At times I am asked to come to the client's premises to do translations, whenever the work is of confidential nature and/or is too cumbersome to handle at home. In the case I am going to cite here, there were bundles of French technical drawings in hard copy and I had a merry time translating them.
Enough of background. The contact officer and I were discussing the company's translation requirements. He told me that his bosses wanted him to make do without translation, as the work was at a preliminary stage and one was not sure of getting the order. Hence cost has to be cut. Here the offending word comes in. The bosses said to him that translation is a "non-value service", as it does not bring in money directly. Though taken aback, I was delighted with the opportunity to talk and talk about translation.
My arguments in a nutshell:
Translation is vital, as the client has to understand in the first place the principal's requirements expressed in another language. At this point of time, it is an investment and as is the case in all investments, there can be no 100% guarantee of getting fat returns. After all, the principal may not like the client's rates and not give the order. It is not the fault of translation. Without translation no meaningful offer can be given.
The above mindset of a typical client results in there being no budget provision for translations and in the translation activity not finding a place in the bar charts. Everybody assumes that translation involves just copying into another language and it is just common sense. This is an important drawback for projects involving two parties speaking different languages. Poor fellow, the contact officer had a glazed look after nearly 30 minutes of my onslaught of words.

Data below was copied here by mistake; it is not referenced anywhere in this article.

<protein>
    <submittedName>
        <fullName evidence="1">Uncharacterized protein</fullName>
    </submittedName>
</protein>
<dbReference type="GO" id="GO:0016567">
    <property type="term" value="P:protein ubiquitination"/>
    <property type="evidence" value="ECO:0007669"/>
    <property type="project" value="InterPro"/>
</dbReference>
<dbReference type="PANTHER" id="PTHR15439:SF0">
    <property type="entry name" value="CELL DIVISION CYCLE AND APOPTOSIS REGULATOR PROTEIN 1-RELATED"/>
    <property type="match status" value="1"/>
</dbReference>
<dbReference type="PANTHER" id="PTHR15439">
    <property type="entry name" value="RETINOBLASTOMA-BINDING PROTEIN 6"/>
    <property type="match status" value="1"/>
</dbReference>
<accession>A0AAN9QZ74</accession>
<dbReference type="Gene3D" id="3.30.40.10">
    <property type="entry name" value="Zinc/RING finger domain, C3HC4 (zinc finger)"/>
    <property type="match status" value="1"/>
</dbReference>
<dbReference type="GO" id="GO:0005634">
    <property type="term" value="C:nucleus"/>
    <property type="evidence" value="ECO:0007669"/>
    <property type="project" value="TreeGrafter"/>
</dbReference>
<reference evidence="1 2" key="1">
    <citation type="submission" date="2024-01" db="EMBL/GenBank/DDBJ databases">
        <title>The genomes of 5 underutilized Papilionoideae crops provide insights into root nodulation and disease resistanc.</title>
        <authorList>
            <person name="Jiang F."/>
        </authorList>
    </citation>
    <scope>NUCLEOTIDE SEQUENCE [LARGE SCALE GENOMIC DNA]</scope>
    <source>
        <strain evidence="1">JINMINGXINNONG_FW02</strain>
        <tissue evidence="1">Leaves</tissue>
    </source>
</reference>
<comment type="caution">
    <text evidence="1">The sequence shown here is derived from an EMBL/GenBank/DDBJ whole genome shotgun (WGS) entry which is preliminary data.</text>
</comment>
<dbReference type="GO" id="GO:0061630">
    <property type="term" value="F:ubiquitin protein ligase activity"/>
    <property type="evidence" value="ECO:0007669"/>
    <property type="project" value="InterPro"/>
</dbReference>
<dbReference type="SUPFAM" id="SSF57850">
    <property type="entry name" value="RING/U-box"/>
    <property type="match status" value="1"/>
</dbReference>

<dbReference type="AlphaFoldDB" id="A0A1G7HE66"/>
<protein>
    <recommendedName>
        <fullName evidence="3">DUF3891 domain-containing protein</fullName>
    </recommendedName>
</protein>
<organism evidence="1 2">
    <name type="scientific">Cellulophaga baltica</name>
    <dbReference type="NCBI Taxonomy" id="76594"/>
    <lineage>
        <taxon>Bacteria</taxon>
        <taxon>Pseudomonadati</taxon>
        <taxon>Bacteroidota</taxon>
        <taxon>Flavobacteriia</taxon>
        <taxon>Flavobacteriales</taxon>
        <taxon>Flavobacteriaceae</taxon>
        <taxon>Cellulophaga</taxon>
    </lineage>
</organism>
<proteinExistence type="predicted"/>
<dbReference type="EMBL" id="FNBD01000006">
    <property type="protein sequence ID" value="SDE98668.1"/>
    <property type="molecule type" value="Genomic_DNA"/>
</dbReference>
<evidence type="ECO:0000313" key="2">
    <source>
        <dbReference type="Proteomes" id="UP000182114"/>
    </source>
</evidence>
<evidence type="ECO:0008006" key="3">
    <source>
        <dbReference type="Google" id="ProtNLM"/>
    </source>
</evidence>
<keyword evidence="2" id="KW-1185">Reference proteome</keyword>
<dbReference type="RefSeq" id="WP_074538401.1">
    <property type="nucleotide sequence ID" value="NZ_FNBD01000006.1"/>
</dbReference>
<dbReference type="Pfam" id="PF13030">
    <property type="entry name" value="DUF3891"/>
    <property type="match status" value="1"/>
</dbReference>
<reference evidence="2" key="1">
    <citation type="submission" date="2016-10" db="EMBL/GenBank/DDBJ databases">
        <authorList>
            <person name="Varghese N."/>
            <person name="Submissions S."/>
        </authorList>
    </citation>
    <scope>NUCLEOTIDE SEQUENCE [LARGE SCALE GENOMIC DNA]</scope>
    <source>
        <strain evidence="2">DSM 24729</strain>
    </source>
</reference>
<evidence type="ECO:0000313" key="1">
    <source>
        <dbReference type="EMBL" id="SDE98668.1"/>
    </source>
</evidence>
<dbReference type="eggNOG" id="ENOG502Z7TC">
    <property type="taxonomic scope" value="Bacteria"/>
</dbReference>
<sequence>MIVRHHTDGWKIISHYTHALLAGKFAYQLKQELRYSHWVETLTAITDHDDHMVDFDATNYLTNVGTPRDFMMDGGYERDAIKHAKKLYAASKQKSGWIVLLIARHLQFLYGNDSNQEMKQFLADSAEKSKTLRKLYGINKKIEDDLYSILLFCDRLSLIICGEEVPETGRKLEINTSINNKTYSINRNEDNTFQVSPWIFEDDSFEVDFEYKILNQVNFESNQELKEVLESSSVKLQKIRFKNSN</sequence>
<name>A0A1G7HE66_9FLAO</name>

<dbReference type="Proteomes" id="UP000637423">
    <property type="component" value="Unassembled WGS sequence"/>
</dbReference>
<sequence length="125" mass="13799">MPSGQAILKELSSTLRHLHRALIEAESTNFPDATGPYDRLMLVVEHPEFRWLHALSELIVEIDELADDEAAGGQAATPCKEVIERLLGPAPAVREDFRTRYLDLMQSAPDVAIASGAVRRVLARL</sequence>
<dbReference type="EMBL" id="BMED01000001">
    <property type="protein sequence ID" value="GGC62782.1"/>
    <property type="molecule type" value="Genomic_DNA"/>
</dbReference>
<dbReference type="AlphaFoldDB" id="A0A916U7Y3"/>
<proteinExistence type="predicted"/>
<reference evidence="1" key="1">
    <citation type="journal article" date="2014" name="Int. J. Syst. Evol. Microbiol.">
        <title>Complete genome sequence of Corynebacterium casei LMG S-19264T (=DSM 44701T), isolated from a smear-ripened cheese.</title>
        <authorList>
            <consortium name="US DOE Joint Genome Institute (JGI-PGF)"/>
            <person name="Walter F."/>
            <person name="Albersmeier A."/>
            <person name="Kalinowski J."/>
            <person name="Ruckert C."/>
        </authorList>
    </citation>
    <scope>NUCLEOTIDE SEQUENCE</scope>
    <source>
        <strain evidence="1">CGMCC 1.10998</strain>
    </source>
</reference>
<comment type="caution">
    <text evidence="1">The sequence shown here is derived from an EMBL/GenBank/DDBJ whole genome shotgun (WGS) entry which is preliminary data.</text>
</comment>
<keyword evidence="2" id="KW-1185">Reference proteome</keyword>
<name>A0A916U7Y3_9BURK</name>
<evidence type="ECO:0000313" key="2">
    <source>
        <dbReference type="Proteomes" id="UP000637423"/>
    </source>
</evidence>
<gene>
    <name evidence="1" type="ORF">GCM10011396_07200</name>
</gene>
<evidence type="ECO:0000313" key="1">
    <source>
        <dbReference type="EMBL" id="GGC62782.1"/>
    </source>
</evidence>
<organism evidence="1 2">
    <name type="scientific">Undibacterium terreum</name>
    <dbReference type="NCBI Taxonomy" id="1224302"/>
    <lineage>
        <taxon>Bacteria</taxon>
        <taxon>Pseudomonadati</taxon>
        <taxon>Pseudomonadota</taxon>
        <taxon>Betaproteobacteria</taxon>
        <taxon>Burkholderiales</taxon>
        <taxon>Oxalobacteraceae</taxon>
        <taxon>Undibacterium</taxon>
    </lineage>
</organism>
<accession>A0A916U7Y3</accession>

A few words about the situation obtaining in India. Indian companies have English as the working language and this language is known to many people in Europe, especially in the German and French speaking countries. The top people going to Europe for negotiations get by almost without interpreters and if at all any interpreter is required, the host looks after that. Foreign visitors to India do speak acceptable level of English and more often than not interpreters are not required.
This situation is the main reason why our entrepreneurs are lulled into a sense of false security. Because they were able to pull along without interpreters, they think that their engineers and other officials in the next rung of management can do the same thing. Unfortunately this does not apply to translations of the vast documentation and they are obliged to hire us. But this is bothering them and hence they give statements such as those indicating that translation is a non-value activity. They try to use this argument to browbeat us translators into accepting low rates. This cuts no ice with me, as given half a chance, I start waxing eloquent in favour of my profession. And I stand firm and manage to get good rates.
The reason for this posting is to share my thoughts with my friends in a sympathetic atmosphere and get more points in favor of our case. I request my translator / interpreter colleagues to give more inputs on this question that touches us all.
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